9. It was held so long ago as the year 1878 in Golap Chand v. Thakurani Mahokoon Kooaree 3 C. 314 : 2 C.L.R. 112n : 2 Ind. Jur. 601 1 Ind. Dec. (N.S.) 787 that the plaintiff, in a suit on a promissory note written on unstamped paper, is not debarred from giving independent evidence of consideration ; and this view has been consistently followed in the Calcutta High Court and was also accepted by this Court in the case of Suruj Lall v. Anant Lal 55 Ind. Cas. 556 : 1 P.L.T. 203. The Madras High Court appears to have taken a different view; but the Bombay and the Allahabad High Courts are in agreement with the Calcutta High Court, vide Balbhadar Prasad v. Maharaja of Betia 9 A. 351 : A.W.N. (1887) 49 : 5 Ind. Dec. (N.S.) 668, and the recent decision of the Bombay High Court in Jacob & Co. v. Vicumsey 102 Ind. Cas. 138 : 29 Bom. L.R. 432 : A.I.R. 1927 Bom. 437 where it was pointed out that the transaction may be one of three kinds : either the contract may be considered as contained wholly in the promissory note or Bill of Exchange as in illustration (6) to Section 91 of the Indian Evidence Act, in which case if the plaintiff could not sue on the promissory note he could not sue at all; or, secondly, the promissory note may be regarded as a conditional payment of the amount of the loan in which case, if the promissory note is insufficiently stamped, it is only a worthless piece of paper and the plaintiff can sue on the loan ; and, thirdly, the promissory note may be passed as a security for the loan in which case there is no necessity for the plaintiff to sue on the promissory note at all and whether it is properly stamped or not he can bring a suit on the loan.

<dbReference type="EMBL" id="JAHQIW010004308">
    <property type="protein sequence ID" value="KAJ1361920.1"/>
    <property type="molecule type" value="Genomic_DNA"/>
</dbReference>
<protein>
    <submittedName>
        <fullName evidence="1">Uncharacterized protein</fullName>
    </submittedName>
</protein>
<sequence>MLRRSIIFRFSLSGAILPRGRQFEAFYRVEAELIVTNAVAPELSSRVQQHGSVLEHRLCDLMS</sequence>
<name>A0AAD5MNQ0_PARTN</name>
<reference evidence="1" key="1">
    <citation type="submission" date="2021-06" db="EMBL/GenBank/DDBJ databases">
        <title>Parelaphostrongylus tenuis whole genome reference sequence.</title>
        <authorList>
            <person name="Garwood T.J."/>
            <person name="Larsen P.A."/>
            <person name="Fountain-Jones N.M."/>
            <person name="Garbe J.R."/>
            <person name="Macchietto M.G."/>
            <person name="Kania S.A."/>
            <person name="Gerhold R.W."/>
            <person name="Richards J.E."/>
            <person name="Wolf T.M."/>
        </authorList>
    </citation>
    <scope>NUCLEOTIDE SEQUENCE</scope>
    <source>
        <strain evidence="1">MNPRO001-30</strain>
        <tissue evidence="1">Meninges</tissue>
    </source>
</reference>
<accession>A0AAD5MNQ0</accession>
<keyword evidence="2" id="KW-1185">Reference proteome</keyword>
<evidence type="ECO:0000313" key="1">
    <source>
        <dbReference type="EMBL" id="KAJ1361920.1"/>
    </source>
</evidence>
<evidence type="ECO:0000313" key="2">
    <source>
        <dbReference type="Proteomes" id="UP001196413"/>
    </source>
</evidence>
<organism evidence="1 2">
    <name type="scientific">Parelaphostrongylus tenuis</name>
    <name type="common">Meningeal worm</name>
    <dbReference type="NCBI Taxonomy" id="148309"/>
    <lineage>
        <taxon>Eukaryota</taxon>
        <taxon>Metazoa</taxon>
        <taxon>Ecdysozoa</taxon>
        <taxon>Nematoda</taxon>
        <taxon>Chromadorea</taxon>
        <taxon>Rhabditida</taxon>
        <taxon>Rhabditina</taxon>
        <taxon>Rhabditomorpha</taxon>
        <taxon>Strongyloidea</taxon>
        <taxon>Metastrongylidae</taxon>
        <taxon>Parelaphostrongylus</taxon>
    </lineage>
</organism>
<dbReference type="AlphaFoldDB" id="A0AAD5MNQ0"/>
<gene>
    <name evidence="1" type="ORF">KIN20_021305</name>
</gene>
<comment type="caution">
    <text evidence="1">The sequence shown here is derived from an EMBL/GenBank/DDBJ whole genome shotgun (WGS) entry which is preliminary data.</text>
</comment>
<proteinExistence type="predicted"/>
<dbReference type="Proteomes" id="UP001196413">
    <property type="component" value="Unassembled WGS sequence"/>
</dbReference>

10. I am, therefore, of opinion that this reference should be answered by saying that the suit giving rise to the reference is maintainable and if the plaintiff can prove the loan by other evidence he will be entitled to a decree. He cannot give any other evidence as regards the rate of interest, but he may be entitled to a reasonable amount as compensation by way of interest apart from the contract contained in the handnote.
11. I agree to the answer proposed. In so doing I make a concession to the principle of stare decisis, the authorities in the Calcutta High Court prior to 1916 and the authorities in this Court thereafter including unreported cases, being all in favour of that answer with the exception of a recent decision of a Single Judge of this Court who followed the Madras view without discussing the Calcutta and Patna decisions. Had the point been open, I should have experienced consider able hesitation in rejecting the opposite view. In particular I am not confident that the decision of Sir Richard Garth in Sheikh Akbar v. Sheikh Khan 7 C. 256 : 8 C.L.R. 528 : 3 Ind Dec. (N.S.) 713, as ex plained by the learned Chief Justice himself in Radhakant Shaha v. Abhoyahurn Mitter 8 C. 721 : 11 C.L.R. 310 : 4 Ind. Dec. (N.S.) 466, has been correctly interpreted in the subsequent Calcutta and Patna decisions [compare Parsotam Narain v. Taley Singh 26 A. 178 : A.W.N. (1903) 217.]